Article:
Women needed for medical research

May 21, 2008 3:04:48 PM PDT
If you were diagnosed with cancer, would you consider joining a medical research trial? Many doctors certainly hope you would -- but a new study suggests that isn't happening - even though future medical breakthroughs depend on it.The study shows only nine percent of women have ever participated in a medical research study. Doctors at UCSF didn't need a study to tell them that - this is creating significant problems with their research. So they are trying to do something about it.

Participating in a clinical trial doesn't necessarily mean you will be stared at like a specimen or that the end is near.

"People think 'oh I am a guinea pig' - you're not a guinea pig. People may think that trials are just the last resort and only for people who have run out of options ? that is certainly not true," said Laura Esserman, MD, Director, Carol Frank Breast Care Center.

Elly Cohen knows she benefited from clinical trials. She survived her breast cancer diagnosis. Her mother did not.

"I know the treatments that were available to me were not available to her 30 years ago, so I am very cognizant and sensitive to the importance of research," said Cohen.

Yet she didn't participate in any trials when she was suffering from the cancer. No one asked her to. The Society for Women's Health Research in Washington D.C. says that's one of the reasons only nine percent of women have ever participated in a medical research study. Researchers also think women are nervous about the unknown. That's why they created the website http://www.womancando.org -- to help clear up questions and encourage women to sign up.

"Researchers really regard the people who participate in their studies as the true heroes of medical research. This is extremely important," said Sherry Marts, Society for Women's Health Research.

Doctors at UCSF are experiencing, first hand, the lack of women volunteers. They have about 30 trials going on right now for women with breast cancer. Not one of those trials is full.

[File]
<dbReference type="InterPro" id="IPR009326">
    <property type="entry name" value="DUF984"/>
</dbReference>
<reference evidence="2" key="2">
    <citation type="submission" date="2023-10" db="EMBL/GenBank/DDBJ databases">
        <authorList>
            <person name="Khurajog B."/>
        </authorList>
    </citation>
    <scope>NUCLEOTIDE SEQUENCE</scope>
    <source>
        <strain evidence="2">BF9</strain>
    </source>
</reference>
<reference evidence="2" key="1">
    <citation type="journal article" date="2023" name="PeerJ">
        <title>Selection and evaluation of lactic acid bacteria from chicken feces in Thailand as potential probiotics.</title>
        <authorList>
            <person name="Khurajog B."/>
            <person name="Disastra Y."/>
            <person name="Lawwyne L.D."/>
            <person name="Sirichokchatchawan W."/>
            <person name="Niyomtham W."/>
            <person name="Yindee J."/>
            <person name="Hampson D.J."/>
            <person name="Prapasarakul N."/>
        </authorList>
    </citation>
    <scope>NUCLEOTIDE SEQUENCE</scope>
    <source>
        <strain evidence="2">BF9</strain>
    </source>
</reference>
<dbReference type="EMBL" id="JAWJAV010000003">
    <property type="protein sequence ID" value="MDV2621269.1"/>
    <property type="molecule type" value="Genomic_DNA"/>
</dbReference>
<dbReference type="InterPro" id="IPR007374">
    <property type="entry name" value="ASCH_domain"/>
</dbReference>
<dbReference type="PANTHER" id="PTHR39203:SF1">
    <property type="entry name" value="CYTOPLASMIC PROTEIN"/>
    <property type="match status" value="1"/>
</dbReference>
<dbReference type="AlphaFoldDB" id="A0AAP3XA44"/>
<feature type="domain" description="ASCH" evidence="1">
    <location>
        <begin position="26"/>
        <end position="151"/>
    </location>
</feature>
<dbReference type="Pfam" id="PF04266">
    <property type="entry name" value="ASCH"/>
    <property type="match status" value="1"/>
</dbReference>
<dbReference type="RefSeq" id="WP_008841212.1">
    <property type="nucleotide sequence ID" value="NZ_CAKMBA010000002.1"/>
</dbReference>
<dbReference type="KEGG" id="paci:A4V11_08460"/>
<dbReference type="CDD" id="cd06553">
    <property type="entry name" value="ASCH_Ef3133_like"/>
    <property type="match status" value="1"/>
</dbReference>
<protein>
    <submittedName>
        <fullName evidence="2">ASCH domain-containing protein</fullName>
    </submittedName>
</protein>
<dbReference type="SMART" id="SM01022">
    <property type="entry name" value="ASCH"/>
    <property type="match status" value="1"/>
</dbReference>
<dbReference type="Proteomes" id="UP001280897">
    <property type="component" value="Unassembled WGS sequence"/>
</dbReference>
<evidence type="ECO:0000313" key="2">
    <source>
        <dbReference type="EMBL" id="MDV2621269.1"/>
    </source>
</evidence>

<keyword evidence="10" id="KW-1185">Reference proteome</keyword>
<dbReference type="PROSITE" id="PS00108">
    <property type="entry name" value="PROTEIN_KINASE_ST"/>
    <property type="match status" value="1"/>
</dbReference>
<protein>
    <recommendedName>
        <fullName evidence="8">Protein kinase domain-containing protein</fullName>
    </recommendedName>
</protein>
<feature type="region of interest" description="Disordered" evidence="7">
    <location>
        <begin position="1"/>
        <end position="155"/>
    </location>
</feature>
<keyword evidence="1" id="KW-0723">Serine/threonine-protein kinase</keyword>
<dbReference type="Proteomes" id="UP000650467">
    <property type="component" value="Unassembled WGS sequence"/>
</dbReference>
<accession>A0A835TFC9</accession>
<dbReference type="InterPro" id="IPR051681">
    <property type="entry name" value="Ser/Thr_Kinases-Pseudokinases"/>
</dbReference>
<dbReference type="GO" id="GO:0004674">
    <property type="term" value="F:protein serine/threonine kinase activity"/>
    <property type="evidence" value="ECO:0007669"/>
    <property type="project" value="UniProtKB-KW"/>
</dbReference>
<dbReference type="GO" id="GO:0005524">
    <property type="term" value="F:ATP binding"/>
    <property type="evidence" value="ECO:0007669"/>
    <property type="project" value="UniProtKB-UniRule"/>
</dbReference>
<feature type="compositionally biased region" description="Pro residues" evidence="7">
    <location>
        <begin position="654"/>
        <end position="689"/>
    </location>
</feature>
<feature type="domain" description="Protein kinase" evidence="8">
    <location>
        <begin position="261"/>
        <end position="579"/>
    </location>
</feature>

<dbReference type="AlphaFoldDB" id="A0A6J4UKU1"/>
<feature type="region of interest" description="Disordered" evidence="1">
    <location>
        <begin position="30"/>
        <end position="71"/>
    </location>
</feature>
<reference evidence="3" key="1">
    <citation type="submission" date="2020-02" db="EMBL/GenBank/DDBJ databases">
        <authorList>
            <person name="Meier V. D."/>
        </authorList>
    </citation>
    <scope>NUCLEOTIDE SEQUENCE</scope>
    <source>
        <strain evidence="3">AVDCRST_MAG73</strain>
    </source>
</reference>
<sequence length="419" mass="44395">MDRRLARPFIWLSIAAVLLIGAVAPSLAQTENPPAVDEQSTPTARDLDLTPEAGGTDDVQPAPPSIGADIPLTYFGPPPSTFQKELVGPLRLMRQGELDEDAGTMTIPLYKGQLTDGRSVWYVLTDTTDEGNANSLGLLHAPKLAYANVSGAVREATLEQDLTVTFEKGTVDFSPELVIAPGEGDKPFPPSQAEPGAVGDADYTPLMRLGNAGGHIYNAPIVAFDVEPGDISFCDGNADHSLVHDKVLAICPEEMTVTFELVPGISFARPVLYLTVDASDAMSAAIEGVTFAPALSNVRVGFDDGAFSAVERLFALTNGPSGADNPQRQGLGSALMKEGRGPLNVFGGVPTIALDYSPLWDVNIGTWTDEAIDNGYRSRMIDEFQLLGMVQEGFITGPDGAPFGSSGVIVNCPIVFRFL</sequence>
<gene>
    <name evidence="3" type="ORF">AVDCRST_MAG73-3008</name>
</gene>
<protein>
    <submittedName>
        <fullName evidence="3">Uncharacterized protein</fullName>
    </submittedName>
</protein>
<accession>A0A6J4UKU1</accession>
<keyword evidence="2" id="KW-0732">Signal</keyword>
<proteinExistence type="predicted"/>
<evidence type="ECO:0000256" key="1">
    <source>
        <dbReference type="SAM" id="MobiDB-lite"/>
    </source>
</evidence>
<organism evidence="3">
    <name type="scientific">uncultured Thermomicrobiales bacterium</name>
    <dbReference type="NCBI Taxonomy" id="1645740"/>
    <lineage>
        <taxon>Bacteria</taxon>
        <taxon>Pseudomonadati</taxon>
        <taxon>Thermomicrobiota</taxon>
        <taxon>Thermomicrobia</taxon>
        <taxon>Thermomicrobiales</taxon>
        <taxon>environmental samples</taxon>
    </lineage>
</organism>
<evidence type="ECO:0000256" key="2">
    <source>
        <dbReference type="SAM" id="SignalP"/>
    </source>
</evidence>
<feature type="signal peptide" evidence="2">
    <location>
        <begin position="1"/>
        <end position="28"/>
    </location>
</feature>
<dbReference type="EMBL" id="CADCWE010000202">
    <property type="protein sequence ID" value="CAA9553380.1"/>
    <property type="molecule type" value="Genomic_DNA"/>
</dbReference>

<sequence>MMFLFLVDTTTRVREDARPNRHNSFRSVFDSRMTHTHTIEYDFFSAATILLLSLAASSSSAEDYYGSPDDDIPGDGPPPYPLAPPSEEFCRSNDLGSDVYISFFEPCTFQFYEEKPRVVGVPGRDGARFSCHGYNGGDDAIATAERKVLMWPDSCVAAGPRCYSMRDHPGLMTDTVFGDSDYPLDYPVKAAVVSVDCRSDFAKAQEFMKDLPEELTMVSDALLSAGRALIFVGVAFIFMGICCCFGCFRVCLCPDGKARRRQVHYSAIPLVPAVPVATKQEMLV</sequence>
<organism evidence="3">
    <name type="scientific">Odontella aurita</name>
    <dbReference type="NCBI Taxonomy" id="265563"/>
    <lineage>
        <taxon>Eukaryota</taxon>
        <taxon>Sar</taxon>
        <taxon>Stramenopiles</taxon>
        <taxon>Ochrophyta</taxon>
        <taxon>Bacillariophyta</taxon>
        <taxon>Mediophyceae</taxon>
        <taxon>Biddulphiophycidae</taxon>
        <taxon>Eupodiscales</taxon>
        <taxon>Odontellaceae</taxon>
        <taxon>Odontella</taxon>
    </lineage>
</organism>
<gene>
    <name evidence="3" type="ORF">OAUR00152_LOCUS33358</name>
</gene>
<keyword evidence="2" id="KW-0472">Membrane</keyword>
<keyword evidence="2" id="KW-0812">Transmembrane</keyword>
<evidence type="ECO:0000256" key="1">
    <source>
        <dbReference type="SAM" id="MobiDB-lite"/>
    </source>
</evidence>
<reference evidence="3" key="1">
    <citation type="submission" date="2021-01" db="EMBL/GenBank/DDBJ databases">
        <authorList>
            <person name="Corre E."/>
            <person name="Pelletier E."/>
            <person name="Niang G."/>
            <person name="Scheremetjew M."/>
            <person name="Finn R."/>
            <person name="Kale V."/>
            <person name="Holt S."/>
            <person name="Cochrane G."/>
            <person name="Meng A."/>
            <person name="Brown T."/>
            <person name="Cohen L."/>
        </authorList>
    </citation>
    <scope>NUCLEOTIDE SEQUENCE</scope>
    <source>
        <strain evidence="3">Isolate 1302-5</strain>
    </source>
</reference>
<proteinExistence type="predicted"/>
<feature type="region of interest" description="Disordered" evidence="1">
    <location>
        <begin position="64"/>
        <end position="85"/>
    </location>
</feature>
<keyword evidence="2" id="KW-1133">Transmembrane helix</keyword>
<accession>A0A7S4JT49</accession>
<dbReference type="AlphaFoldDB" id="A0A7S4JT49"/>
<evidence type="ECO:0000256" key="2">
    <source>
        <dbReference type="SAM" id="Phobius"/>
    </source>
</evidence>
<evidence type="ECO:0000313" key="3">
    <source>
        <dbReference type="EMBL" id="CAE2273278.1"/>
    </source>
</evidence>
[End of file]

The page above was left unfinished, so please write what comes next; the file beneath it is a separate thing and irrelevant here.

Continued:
"The trials represent the way things might be done in the future. You can imagine when we were comparing mastectomy to lumpectomy. If the women didn't participate in those trials we would still be doing radical mastectomies," said Marts.

Some of the trials are simple and are looking for an answer most cancer patients want. Like the one looking at the effects of chemotherapy on the brain. Just about every cancer patient talks about chemo-brain.

"I felt like I wasn't connecting the dots like I used to," said Cohen.

So UCSF has created a trial to look into the possibility of chemo brain. Their findings could impact the next generation of drugs. They just need to study the brains of about 40 women on chemo. But only five have signed up.

"A clinical trial isn't for everyone and I'm not saying everyone has to be in one. I just think everyone should say 'what are the possible trials?'" said Marts.

So UCSF has also created a website on the topic - www.breastcancertrials.org which stands for breast cancer trials - will help connect patients to trials that apply to them. Elly Cohen spent nine years creating the site and she plans to check it regularly.

"And UCSF is starting a survivorship clinic and I will participate in those trials that are relevant to myself," said Cohen.

UCSF'S website has just had soft opening-- you can check out the site but they're not planning on a national launch until October.

LINKS:

  • www.breastcancertrials.org
  • http://www.womancando.org


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